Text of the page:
[Updated: 11:15 am PT] Investors have been projecting billions in future sales for a new blood cancer treatment from Sunnyvale, CA-based Pharmacyclics (NASDAQ: PCYC) and Johnson & Johnson, and today the two companies got the official green light from the FDA to start selling the drug.
The FDA said today it has cleared ibrutinib (Imbruvica) as a new treatment for patients with mantle cell lymphoma, which affects about 6 percent of the patients classified as having non-Hodgkin’s lymphoma. The FDA gave this drug one of its new “breakthrough” designations, and treated it as such, by approving the drug for sale more than three months ahead of its legal review deadline of Feb. 28.
The new drug has stirred excitement because of its ability to bind with a molecular target known as Bruton’s tyrosine kinase (BTK). This target has eluded medicinal chemists for years, but it has long been considered an important player in many kinds of malignancies. While the initial approval of the drug is limited to a small patient population, Pharmacyclics and J&J are testing it against a wide range of cancers that involve excess proliferation of immune system B cells, including chronic lymphocytic leukemia, diffuse large B cell lymphoma, and multiple myeloma. About 3,000 patients are diagnosed each year with mantle cell lymphoma, and about 11,000 people in the U.S. have the disease, according to IMS Health data cited by Pharmacyclics today.
The drug could end up generating $2.1 billion in sales by 2020, mostly from chronic lymphocytic leukemia, according to EP Vantage. JP Morgan analyst Cory Kasimov, in a note to clients Sept. 25, said “very few drugs come along that offer the potential for $6B+ in peak sales, but we believe ibrutinib is one of them.” [Updated to add JP Morgan quote.]
The drug is clearly a long, long way from that goal, and will need approvals in multiple patients populations to reach that goal. The FDA is still reviewing a separate application by Pharmacyclics and J&J to market the drug for chronic lymphocytic leukemia.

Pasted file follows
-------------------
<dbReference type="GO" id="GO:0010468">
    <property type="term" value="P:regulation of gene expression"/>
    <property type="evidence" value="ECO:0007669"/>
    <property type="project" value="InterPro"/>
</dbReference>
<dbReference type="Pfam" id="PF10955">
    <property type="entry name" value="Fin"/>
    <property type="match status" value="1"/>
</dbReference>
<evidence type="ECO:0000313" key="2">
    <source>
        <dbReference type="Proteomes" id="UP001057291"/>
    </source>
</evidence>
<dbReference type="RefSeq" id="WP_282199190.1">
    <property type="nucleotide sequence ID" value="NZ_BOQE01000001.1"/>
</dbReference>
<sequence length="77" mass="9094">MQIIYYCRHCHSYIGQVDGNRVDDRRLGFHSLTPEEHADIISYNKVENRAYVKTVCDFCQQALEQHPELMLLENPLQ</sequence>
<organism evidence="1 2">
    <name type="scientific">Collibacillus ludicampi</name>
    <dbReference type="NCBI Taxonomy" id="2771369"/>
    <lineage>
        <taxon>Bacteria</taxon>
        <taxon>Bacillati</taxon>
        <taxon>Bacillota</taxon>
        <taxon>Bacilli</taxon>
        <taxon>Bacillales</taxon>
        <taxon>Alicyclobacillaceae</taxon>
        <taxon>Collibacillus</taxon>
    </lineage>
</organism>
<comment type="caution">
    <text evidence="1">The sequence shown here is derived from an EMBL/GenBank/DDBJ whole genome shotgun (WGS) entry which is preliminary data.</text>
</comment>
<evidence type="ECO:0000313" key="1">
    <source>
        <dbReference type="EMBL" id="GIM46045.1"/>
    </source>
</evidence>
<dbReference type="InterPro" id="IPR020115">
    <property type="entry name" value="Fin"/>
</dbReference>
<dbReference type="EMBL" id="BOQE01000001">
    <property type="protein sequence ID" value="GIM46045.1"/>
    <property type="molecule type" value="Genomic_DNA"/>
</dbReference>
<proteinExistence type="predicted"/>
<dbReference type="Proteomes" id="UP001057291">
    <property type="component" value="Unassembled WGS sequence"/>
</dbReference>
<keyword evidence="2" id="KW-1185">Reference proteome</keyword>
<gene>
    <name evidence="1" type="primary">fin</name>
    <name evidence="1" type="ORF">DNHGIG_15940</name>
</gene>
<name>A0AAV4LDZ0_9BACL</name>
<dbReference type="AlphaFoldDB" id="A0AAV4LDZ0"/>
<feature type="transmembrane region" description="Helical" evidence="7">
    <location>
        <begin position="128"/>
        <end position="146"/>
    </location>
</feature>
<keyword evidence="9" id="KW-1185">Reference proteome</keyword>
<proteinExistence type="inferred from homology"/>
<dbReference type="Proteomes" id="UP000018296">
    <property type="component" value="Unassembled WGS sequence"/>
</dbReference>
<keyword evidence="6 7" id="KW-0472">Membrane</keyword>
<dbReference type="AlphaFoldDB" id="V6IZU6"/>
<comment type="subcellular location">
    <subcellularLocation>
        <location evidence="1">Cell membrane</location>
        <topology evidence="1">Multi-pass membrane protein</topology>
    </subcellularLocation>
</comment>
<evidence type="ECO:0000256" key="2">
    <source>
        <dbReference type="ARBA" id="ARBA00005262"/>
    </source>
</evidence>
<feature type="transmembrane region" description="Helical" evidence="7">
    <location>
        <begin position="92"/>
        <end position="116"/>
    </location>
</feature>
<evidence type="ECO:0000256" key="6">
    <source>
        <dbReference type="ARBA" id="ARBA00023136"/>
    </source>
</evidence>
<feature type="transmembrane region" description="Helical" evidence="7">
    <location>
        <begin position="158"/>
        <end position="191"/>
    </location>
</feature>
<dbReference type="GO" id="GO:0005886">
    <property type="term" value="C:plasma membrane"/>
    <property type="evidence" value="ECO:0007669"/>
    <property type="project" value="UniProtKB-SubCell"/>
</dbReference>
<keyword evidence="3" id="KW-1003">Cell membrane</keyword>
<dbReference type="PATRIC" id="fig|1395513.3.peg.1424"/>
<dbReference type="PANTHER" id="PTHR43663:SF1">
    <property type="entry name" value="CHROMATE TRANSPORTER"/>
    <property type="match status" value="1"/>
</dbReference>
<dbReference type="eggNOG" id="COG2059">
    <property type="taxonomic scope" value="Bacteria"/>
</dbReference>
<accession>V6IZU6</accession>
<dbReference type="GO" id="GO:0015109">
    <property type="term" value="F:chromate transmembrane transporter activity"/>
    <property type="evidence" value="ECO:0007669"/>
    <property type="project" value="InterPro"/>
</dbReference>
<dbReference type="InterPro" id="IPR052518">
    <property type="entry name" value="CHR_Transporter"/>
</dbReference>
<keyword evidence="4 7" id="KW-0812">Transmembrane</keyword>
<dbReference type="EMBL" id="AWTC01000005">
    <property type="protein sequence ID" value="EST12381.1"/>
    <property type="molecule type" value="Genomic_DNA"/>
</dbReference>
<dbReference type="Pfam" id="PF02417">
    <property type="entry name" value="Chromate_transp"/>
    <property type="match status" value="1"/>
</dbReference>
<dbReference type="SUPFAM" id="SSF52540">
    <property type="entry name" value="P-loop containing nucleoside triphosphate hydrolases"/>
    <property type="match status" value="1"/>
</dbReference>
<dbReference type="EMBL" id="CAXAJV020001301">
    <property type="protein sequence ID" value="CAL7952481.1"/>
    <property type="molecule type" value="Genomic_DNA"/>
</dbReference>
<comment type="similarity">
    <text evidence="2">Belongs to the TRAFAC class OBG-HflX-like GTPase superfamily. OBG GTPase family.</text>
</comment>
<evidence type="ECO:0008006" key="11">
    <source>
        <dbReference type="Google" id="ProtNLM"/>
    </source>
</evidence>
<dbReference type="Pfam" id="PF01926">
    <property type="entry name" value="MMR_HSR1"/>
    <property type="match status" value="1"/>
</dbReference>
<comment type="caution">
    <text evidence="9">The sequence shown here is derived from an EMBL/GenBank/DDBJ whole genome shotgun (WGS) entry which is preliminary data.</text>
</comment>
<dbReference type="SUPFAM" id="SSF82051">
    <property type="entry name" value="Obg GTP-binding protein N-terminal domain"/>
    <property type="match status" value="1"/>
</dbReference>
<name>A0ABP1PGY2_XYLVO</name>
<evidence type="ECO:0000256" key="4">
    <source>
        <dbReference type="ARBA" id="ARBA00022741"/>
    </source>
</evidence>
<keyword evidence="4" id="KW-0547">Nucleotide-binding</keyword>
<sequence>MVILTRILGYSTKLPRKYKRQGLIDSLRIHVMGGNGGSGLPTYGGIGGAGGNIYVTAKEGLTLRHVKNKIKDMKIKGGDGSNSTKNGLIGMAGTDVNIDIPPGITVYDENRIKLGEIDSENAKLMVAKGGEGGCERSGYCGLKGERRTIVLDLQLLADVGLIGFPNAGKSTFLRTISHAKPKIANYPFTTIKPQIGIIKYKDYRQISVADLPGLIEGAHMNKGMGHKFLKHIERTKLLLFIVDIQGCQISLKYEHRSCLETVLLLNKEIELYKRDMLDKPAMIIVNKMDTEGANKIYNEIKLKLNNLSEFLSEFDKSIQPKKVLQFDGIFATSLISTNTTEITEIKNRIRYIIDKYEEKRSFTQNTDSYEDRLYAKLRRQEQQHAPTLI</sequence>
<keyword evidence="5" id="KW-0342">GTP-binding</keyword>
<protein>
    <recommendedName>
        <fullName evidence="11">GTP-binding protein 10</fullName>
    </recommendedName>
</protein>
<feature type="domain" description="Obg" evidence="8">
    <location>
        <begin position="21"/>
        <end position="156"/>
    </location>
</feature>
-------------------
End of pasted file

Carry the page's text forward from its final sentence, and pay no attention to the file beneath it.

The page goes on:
“Imbruvica’s approval demonstrates the FDA’s commitment to making treatments available to patients with rare diseases,” said Richard Pazdur, the director of the FDA’s cancer drug review office, in a statement. “The agency worked cooperatively with the companies to expedite the drug’s development, review and approval, reflecting the promise of the Breakthrough Therapy Designation program.”
The first approval is based on a study of 111 patients who got a daily dose of the oral pills. Researchers found that about two-thirds of patients (66 percent) had their tumors shrink after treatment, and an impressive 17 percent had their tumors completely disappear, according to a Pharmacyclics statement. The FDA said it still doesn’t know whether the drug extends survival time for patients with mantle cell lymphoma. It’s impossible for the pivotal study to answer that question, because it didn’t have a control group that randomly assigned patients to a placebo or some other standard therapy.
Like most cancer drugs, the new treatment comes with some pretty significant side effects. Almost one-tenth of patients dropped out of the pivotal study because of side effects, Pharmacyclics said in a statement. About 7 percent had moderate to severe pneumonia, while 5 percent reported to moderate to severe abdominal pain, diarrhea, fatigue, skin infections, and atrial fibrillation (irregular heartbeat). The drug’s prescribing information for physicians includes a warning about hemorrhages, kidney toxicity, infections, suppression of certain types of blood cells, and the possibility that patients could develop secondary malignancies.
Pharmacyclics CEO Bob Duggan said on a conference call with analysts today that the drug will cost $10,930 for mantle cell lymphoma patients who get a 30-day supply of the recommended dose. That pencils out to about $131,000 a year if a patient can take it on a chronic basis, making it one of the more expensive new cancer drugs on the U.S. market.
The drug is vitally important for Pharmacyclics, as it’s the first product it has developed for sale in the U.S., and the main driver of its $8.7 billion market valuation. Pharmacyclics struck a big partnership in 2011 with Johnson & Johnson, which brought $150 million in upfront cash to the smaller company, and a 50/50 split of the profits and losses.
The drug also has an interesting backstory behind it, as David Shaywitz detailed earlier this year in Forbes. Pharmacyclics picked up the drug cheap from Celera Genomics, the company which famously raced to sequence the first human genome, but never developed any drugs on its own. At least one oncologist told Shaywitz the new drug could be the “Gleevec of CLL” which is high praise, comparing the new product to Novartis’s imatinib (Gleevec). The Novartis drug turned chronic myeloid leukemia from a death sentence into something more like a chronic disease.
The FDA approval of the new treatment is also being watched closely by a number of contenders in the blood cancer field, especially on the eve of the big American Society of Hematology conference in New Orleans. The FDA recently approved Genentech’s obinutuzumab (Gazyva) for chronic lymphocytic leukemia, while Gilead Sciences (NASDAQ: GILD) and Infinity Pharmaceuticals (NASDAQ: INFI) are racing ahead with related drugs that work against the PI3 kinase molecular pathway.